Overall spending in the pet industry for 2015 came in at a record US$60.28 billion, according to the American Pet Products Association (APPA).
Bob Vetere, president and CEO of APPA, announced the findings at Global Pet Expo, an annual trade show presented by APPA and the Pet Industry Distributors Association (PIDA). The spending figures are part of APPA’s annual comprehensive report that covers pet spending in the market categories of food, supplies/over-the-counter (OTC) medications, veterinary care, live animal purchases and other services.
“The pet humanization trend is alive and well and continues to drive growth at the premium end of the market,” said Vetere. “As millennials prepare to take the reins from the baby boomer generation as the primary demographic of pet owners, they stand to further develop this trend.”
Pet services, which includes grooming, boarding, walking, training, pet sitting, exercise and yard services for our pampered pets, saw the largest growth again this year and more than tripled the growth percentage of any other category. Coming in at an 11.8% growth from 2014 to 2015, we are now spending US$5.41 billion on pet-related services. Second only to pet services growth is spending on supplies/OTC meds (3.9% growth to US$14.28 billion).
“The use of pet medications and supplements to ensure longer, healthier lives for pets is increasing, thus somewhat offsetting any lower income growth for vet services,” added Vetere. “The market for these medications has entered a period of redefinition and renewal including considerable investment action; they are now being offered in a variety of channels, like mass market outlets as well.”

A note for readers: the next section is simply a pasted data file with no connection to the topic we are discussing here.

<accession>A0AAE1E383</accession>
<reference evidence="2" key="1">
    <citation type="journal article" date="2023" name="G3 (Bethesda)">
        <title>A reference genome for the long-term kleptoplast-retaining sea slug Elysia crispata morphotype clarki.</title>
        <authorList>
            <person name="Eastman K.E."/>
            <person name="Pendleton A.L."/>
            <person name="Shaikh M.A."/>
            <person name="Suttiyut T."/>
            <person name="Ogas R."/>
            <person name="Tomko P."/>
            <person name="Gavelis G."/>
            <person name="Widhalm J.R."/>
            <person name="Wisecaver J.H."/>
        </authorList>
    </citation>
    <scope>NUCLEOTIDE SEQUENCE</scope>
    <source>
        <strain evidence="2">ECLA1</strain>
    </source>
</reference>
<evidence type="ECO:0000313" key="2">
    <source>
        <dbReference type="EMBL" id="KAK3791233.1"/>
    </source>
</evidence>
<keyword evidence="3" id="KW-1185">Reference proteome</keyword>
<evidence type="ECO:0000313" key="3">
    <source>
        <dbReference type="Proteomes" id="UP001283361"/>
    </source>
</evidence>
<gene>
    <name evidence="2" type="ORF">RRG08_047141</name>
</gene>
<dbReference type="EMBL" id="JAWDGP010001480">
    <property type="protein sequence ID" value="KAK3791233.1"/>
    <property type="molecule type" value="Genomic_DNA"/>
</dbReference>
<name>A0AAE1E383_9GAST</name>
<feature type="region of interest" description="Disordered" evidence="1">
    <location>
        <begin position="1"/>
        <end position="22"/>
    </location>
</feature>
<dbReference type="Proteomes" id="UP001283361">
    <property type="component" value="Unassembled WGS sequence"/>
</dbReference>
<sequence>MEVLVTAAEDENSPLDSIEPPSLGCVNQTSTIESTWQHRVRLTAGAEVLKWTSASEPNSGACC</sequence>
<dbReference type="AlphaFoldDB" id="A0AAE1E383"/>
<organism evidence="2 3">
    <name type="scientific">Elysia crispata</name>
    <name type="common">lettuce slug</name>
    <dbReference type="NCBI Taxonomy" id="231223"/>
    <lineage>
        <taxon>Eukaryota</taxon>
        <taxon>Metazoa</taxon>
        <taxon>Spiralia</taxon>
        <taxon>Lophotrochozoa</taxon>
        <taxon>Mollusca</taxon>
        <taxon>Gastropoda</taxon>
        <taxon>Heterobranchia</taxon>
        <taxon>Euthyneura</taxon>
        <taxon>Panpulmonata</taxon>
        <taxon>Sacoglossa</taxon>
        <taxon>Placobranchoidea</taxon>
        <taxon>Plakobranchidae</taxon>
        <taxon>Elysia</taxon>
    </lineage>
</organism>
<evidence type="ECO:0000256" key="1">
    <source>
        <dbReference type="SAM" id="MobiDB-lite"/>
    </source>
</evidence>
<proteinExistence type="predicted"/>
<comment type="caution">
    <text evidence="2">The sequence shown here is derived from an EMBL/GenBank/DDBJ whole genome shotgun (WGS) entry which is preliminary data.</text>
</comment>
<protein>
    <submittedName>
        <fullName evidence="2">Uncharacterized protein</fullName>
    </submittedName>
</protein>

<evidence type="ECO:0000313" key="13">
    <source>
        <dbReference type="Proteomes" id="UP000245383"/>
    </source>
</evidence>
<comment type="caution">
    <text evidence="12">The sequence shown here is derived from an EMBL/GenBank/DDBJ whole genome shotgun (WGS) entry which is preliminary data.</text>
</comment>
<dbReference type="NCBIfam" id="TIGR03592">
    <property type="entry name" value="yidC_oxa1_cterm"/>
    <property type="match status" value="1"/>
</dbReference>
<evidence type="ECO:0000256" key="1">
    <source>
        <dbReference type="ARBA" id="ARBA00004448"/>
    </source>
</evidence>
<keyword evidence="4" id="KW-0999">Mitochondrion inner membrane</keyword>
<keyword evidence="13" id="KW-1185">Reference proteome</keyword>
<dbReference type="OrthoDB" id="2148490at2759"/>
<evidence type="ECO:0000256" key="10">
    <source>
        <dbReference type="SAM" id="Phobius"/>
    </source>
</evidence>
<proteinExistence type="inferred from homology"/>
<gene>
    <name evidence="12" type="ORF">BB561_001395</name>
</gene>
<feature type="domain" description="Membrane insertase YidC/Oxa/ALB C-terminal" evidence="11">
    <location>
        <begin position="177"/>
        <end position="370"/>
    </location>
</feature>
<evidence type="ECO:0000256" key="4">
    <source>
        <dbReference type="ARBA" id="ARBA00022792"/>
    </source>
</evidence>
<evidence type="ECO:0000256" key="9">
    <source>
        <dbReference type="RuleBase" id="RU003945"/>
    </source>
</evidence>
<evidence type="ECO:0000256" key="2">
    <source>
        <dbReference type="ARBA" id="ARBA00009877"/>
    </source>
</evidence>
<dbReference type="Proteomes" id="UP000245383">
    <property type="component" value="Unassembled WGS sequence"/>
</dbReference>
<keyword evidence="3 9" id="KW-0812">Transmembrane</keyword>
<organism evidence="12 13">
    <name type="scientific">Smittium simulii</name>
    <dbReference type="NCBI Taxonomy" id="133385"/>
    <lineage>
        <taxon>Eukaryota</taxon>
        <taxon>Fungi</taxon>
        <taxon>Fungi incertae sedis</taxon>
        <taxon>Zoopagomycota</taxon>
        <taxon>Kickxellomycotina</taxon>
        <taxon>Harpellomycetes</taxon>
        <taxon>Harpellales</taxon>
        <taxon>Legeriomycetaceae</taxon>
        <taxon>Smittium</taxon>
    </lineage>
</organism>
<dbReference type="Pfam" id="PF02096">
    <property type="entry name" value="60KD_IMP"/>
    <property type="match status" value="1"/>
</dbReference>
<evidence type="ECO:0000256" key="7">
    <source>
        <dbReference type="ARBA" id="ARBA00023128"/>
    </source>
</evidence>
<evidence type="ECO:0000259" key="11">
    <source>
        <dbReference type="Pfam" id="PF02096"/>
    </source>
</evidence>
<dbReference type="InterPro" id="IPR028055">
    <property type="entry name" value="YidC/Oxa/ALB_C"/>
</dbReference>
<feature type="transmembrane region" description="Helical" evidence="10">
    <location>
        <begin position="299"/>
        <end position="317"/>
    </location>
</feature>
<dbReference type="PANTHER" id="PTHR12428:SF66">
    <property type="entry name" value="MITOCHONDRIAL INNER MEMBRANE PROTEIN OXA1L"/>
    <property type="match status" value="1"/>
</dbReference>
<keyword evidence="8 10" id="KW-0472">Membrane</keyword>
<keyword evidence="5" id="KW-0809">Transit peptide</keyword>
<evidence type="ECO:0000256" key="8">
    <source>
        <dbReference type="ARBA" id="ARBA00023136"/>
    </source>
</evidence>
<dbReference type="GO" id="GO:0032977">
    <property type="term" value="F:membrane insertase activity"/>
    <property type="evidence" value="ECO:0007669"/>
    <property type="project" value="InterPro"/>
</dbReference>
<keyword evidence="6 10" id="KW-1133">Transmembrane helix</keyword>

Spending on supplies/OTC meds is heading toward an estimated US$14.98 billion for 2016, making it the third highest spending category, behind food and narrowing the gap on veterinary care spending. Pet supplies in this category may include such items as beds, collars, leashes, toys, litter, bedding, food and water bowls, clothing and other accessories.
The food category still remains by far the leading source of dollars spent within the industry. Pet owners have begun to scrutinize the treats they buy even more closely, and interest in natural, locally sourced ingredients has never been higher. Along with quality, value continues to be a driving factor with pet owners looking for more value for their dollar in the form of treats that provide additional health benefits such as dental care or joint care. Although the aforementioned highlights consumer behavior trends, ongoing category growth comes mainly from rising prices and not from a larger volume of pet food being sold.
And while veterinary care spending only grew 2.5% from 2014, it remains the second highest source of spending. For the second consecutive year, there was also a slight decline in live animal purchases, however the gap is narrowing but is also expected again in 2016. Vetere says likely reasons for this trend range from a decline in pet types available from shelters or breeders, to a growing number of pet sale bans, and longer pet life spans due to improved health care.
“The 2016 industry spending forecast is very promising and although spending trends in various market segments ebb and flow, the industry as a whole is continuing to prosper, which is always great news,” said Vetere. “And, with increased research on the health benefits of pet ownership, we anticipate even higher industry sales in the years to come.”
While cat trends continue, the pandemic has added to overall slow-growth treatment of the cat food market.
Premiumization and humanization, as well as automation, fueled continued operation growth in spite of the COVID-19 pandemic.